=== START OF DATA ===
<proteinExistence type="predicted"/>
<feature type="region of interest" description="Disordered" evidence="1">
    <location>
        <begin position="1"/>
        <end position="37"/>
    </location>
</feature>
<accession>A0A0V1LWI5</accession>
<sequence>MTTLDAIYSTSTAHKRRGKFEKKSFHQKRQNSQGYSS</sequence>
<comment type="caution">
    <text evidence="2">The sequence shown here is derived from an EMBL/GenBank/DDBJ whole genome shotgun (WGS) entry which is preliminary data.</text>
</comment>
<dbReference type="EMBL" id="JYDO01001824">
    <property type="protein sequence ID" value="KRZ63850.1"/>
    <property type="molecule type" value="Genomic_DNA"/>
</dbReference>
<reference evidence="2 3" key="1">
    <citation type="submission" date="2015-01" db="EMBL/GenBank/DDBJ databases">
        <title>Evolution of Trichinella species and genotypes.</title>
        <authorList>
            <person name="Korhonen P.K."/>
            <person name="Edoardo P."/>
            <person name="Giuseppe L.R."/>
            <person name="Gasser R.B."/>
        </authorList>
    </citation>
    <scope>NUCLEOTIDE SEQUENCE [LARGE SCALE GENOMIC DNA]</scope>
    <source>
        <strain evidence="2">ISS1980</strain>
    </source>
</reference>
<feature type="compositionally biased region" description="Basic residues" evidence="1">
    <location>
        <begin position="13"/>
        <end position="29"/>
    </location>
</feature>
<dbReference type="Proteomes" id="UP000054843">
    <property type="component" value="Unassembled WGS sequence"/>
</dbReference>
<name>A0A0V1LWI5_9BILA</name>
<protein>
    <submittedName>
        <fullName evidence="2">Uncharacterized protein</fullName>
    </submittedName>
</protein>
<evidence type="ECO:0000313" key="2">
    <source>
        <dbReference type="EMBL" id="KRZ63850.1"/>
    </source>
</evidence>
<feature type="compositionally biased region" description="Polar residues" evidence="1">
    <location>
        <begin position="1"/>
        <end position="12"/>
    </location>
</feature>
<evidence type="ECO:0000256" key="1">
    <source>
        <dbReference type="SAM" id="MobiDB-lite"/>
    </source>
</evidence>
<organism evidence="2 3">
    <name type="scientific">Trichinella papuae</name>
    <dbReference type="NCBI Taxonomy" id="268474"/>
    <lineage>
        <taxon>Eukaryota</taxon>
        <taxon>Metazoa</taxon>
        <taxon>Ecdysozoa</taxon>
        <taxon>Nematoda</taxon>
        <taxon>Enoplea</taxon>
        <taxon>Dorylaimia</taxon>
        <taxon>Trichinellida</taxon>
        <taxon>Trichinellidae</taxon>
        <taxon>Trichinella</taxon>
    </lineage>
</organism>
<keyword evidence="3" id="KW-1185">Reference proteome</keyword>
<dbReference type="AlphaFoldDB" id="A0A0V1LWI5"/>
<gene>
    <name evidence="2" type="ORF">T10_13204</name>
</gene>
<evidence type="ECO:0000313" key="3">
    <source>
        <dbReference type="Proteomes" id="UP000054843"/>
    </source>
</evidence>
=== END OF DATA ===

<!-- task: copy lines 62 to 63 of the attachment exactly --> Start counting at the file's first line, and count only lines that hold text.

</evidence>
<organism evidence="2 3">